Seed birth to death: dual functions of reactive oxygen species in seed physiology

Jeevan Kumar, S P and Rajendra Prasad, S and Banerjee, R and Thammineni, C (2015) Seed birth to death: dual functions of reactive oxygen species in seed physiology. Annals of Botany, 116. pp. 663-668. ISSN 0305-7364

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Abstract

Background Reactive oxygen species (ROS) are considered to be detrimental to seed viability. However, recent studies have demonstrated that ROS have key roles in seed germination particularly in the release of seed dormancy and embryogenesis, as well as in protection from pathogens. Scope This review considers the functions of ROS in seed physiology. ROS are present in all cells and at all phases of the seed life cycle. ROS accumulation is important in breaking seed dormancy, and stimulating seed germination and protection from pathogens. However, excessive ROS accumulation can be detrimental. Therefore, knowledge of the mechanisms by which ROS influence seed physiology will provide insights that may not only allow the development of seed quality markers but also help us understand how dormancy can be broken in several recalcitrant species. Conclusions Reactive oxygen species have a dual role in seed physiology. Understanding the relative importance of beneficial and detrimental effects of ROS provides great scope for the improvement and maintenance of seed vigour and quality, factors that may ultimately increase crop yields.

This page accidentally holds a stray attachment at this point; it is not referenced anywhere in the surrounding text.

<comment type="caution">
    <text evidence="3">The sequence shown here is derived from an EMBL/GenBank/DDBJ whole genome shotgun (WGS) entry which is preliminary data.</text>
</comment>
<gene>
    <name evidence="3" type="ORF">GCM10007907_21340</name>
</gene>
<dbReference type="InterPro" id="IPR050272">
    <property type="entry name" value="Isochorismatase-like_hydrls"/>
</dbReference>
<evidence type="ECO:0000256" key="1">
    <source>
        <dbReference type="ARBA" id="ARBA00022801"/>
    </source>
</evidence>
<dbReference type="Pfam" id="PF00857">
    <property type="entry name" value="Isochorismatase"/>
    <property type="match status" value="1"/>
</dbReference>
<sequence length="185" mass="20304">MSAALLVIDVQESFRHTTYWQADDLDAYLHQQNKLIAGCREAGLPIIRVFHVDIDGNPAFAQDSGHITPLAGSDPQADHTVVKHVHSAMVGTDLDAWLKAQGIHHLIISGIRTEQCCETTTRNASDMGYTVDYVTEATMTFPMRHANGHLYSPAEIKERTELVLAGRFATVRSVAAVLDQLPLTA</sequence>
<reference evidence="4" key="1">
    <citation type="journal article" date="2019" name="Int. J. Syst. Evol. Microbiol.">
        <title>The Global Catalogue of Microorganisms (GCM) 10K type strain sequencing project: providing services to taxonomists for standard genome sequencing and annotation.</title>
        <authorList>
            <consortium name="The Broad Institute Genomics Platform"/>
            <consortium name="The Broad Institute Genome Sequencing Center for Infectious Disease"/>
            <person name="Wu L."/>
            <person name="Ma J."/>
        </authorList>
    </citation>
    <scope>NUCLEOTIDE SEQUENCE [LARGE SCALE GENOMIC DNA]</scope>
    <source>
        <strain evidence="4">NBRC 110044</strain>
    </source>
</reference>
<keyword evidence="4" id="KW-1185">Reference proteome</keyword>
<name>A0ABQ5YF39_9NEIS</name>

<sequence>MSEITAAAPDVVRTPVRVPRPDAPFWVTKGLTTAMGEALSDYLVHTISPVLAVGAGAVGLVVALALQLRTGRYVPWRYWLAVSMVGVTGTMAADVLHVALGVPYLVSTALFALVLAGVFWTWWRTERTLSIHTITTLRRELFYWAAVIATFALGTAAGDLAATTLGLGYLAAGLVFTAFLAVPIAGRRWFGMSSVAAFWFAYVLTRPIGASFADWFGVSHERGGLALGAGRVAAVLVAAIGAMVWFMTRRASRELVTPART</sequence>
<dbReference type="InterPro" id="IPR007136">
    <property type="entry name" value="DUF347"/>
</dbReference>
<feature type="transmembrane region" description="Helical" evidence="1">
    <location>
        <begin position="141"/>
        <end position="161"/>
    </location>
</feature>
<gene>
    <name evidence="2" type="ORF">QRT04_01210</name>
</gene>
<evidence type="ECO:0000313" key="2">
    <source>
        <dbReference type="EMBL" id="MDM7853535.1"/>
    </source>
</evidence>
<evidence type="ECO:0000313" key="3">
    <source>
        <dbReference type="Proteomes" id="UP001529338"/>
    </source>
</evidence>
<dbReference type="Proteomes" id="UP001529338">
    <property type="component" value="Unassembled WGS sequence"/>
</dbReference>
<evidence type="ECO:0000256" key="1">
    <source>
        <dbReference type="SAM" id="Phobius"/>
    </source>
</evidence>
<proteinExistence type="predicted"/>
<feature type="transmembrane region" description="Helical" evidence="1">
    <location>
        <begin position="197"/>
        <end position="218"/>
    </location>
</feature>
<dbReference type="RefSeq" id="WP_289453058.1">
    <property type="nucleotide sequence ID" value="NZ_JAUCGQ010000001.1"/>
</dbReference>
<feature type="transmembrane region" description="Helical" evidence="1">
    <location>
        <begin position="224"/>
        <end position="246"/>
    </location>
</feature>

Item Type: Article
Divisions: RP-Dryland Cereals
CRPS: CGIAR Research Program on Dryland Cereals
Uncontrolled Keywords: Reactive oxygen species (ROS), Seed Physiology, Germination, Seed Dormancy, Signalling, Embryogenesis, Programmed cell death (PCD)
Subjects: Others > Plant Physiology
Depositing User: Mr Ramesh K
Date Deposited: 18 Aug 2015 08:33
Last Modified: 11 Aug 2016 10:14
URI: http://oar.icrisat.org/id/eprint/8949
Official URL: http://dx.doi.org/10.1093/aob/mcv098
Projects: UNSPECIFIED
Funders: UNSPECIFIED
Acknowledgement: Review: Part of a special issue on reactive oxygen and nitrogen species
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